Referee Harvey Dock mistakenly ruled that the cut had been caused by an accidental head butt. And because the New York State Athletic Commission doesn’t allow for instant video review, that ruling stood although it’s unclear what information was transmitted to the fighters’ corners.

Be that as it may, Derevyanchenko was now at a distinct disadvantage. Cutman Mike Bazzel swabbed adrenaline into the cut and applied pressure after every round. But he was never able to completely stop the flow of blood. The dripping was a distraction. And as the bout progressed, Sergiy had increasing difficulty seeing Golovkin’s punches coming.

“The cut really changed the fight,” Sergiy said afterward. “I couldn’t see at times. And he was targeting the eye.”

Now Derevyanchenko was in a hole. But a fighter can’t let his mind wander to what happened the round before or several punches ago. He has to stay in the moment.

Sergiy’s response to adversity was to fight more aggressively. “When I started moving [in the first two rounds],” he explained later, “I felt like I was giving him room and I was getting hit with those shots that he threw. That’s why I started taking the fight to him and getting closer and not giving him room to maneuver.”

The strategy worked. Golovkin appeared to have the heavier hands. But Derevyanchenko began winning the war in the trenches. Several body shots hurt Gennady. He seemed to be tiring and losing his edge. One had the feeling that, if Sergiy’s eye held up and he was able to take the fight into the late rounds, an upset was possible. Golovkin had a look about him that said,  “Either I’m getting old or you’re good.”

Brutal warfare followed. Choose your metaphor. Two men walking through fire. A dogfight between pitbulls.

The crowd roared through it all.

Neither man shied away from confrontations. In round eleven, Sergiy’s left eyelid (the one that hadn’t been cut) noticeably puffed up. It round twelve, it looked like a balloon. Both men dug as deep as it was possible to dig. And then some.

Most ringside observers thought Derevyanchenko won the fight by a narrow margin. But before the decision of the judges was announced, DAZN blow-by-blow commentator Brian Kenny observed, “You come into the fight with a certain mindset. Golovkin is the favorite. You expect him to do better.”

That mindset was reflected in the judges verdict: Frank Lombardi 115-112, Eric Marlinski 115-112, Kevin Morgan 114-113 – all for Golovkin. The crowd booed when the decision was announced. They weren’t booing Gennady, who had fought as heroically as Sergiy. They were booing the decision. A draw would have been equitable. One point in favor of Golovkin was within the realm of reason. 115-112 (7 rounds to 5 for Gennady) was bad judging.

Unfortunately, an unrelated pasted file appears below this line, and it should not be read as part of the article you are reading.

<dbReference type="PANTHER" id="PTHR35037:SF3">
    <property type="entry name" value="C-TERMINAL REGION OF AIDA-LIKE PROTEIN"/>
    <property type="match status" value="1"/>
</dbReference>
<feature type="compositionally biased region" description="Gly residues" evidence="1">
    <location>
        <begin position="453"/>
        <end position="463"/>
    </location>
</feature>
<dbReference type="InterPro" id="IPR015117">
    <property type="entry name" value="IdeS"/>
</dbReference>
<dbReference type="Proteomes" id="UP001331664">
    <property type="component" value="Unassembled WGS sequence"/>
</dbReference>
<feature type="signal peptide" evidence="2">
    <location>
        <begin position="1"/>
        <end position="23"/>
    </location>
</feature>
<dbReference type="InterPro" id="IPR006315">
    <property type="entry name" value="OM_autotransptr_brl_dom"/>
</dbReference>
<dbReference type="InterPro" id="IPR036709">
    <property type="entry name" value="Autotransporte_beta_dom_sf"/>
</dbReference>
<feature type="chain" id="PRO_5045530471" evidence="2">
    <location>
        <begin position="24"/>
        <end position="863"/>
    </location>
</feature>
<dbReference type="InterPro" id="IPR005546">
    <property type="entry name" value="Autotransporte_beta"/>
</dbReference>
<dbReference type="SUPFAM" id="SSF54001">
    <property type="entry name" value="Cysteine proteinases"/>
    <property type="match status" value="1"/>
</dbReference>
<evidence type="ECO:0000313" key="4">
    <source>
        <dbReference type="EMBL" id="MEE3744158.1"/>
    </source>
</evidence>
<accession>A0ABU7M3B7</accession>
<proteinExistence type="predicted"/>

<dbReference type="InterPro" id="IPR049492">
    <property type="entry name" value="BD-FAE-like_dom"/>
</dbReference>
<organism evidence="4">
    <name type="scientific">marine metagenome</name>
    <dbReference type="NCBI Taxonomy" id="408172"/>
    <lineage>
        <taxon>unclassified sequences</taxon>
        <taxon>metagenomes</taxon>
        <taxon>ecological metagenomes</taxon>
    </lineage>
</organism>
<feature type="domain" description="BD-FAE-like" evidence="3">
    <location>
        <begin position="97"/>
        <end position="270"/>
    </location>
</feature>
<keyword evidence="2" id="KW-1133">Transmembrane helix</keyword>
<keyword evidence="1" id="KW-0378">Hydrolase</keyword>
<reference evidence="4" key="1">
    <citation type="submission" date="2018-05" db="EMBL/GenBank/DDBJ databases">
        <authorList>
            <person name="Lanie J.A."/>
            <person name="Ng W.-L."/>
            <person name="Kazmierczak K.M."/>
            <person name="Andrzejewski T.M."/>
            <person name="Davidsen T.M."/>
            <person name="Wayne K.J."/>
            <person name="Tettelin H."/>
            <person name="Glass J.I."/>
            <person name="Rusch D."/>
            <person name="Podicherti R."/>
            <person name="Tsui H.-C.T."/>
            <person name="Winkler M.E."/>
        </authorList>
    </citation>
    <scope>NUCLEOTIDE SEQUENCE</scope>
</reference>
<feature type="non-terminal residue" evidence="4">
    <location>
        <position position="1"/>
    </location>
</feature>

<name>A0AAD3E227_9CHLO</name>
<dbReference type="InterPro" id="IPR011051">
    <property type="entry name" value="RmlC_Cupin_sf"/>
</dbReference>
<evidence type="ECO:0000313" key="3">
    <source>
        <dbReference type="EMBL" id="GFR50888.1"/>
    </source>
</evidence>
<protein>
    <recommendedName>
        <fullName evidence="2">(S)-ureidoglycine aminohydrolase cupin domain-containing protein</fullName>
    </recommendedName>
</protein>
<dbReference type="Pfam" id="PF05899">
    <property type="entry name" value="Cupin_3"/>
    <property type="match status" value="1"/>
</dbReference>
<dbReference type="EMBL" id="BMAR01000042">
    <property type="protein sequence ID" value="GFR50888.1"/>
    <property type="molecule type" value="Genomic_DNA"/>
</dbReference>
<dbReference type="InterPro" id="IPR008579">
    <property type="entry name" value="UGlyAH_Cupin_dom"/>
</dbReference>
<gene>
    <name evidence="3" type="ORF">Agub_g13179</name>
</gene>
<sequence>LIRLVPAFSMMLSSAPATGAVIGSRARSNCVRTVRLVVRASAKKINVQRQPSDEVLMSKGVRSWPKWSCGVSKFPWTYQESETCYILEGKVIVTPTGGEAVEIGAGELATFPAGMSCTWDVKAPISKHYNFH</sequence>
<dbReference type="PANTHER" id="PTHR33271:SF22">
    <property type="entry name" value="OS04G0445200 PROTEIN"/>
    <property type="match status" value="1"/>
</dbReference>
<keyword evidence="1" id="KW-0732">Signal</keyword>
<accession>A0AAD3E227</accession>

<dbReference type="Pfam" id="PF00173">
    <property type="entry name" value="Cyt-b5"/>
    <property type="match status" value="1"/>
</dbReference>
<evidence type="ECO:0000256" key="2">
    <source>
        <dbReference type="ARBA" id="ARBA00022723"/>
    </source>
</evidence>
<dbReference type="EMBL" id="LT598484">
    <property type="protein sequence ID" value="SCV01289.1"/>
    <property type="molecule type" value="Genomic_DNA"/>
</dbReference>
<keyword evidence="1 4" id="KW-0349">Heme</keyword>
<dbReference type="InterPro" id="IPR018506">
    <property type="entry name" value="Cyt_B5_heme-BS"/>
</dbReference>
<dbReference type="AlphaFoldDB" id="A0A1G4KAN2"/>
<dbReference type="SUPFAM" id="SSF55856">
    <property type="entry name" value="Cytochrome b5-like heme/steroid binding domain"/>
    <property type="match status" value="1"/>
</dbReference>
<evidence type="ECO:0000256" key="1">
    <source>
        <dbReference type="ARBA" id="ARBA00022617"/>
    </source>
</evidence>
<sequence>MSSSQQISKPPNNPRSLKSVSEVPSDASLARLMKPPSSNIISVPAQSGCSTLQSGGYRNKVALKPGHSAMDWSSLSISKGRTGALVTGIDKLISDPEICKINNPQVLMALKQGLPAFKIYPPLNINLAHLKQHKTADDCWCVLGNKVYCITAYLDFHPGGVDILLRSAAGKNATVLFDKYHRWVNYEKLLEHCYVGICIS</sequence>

Golovkin himself seemed to acknowledge the iffy nature of the decision when he said in the ring after the fight, “I want to say thank you so much to my opponent. He’s a very tough guy. This is huge experience for me. This was a tough fight. I need to still get stronger in my camp. I need a little bit more focus. Right now, it’s bad day for me. It’s a huge day for Sergiy. Sergiy was ready. He showed me such a big heart. I told him, ‘Sergiy, this is best fight for me.'”

That thought was echoed by Johnathon Banks (Golovkin’s trainer), who later acknowledged, “I don’t remember the exact scores, but I thought the fight was a lot closer than that.”

After the fight, the skin around Derevyanchenko’s eyes was swollen to the point where each eye was almost shut. His right eyelid was purple, bulging, and sliced open. There was a huge pocket of blood beneath his left eyelid.

Neither fighter attended the post-fight press conference. Sergey Konchynsky came into Derevyanchenko’s dressing room, packed Sergiy’s civilian clothes in a gym bag, and left. Then he went with Derevyanchenko to Bellevue Hospital where they were joined by Golovkin who was brought in as a precautionary measure.

“It took forever at the hospital,” Keith Connolly recalls. “Sergiy and Gennady might have been the only patients there who weren’t handcuffed to a gurney.”

Derevyanchenko was stitched up and released from the hospital around 5:00 AM. Then he, Iryna, Konchynsky, and Connolly went to the Tick-Tock Diner on 34th Street where Sergiy ate blueberry pancakes before going back to his hotel to sleep.

The middleweight division has some quality fighters. Derevyanchenko can now be counted among them. The way he fought against Golovkin on Saturday night raised his profile. Big-money bouts that might be available to him in the near future include a rematch against Gennady or an even more lucrative outing against Canelo Alvarez on Cinco de Mayo weekend in 2020. Alternatively, Al Haymon might come to manager Keith Connolly with an offer for Sergiy to fight WBC 160-pound beltholder Jermall Charlo.

But for now, let’s celebrate the courage and fortitude that Sergiy Derevyanchenko and Gennady Golovkin showed in the ring while battling against one another. And remember: Fighters are damaged every time they step into the ring. Fights like this take a heavy toll on both fighters. And sometimes the winner is damaged more than the loser.

PHOTO (c): Wojtek Urbanek

Thomas Hauser’s email address is His most recent book – A Dangerous Journey; Another Year Inside Boxing – is being published this autumn by the University of Arkansas Press. In 2004, the Boxing Writers Association of America honored Hauser with the Nat Fleischer Award for career excellence in boxing journalism.

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Avila Perspective, Chap. 74: Cancio, Wilder, Santa Cruz and More

David A. Avila




Cancio vs. Alvarado, Wilder vs. Ortiz, Santa Cruz vs. Flores and More

Casinos are getting rich and boxing fan grunts are getting slightly frustrated.

It’s the big guys versus the little guys on Saturday with heavyweights in Las Vegas and featherweights in Indio, California going head to head in separate shows.

If only I could be in two places at once.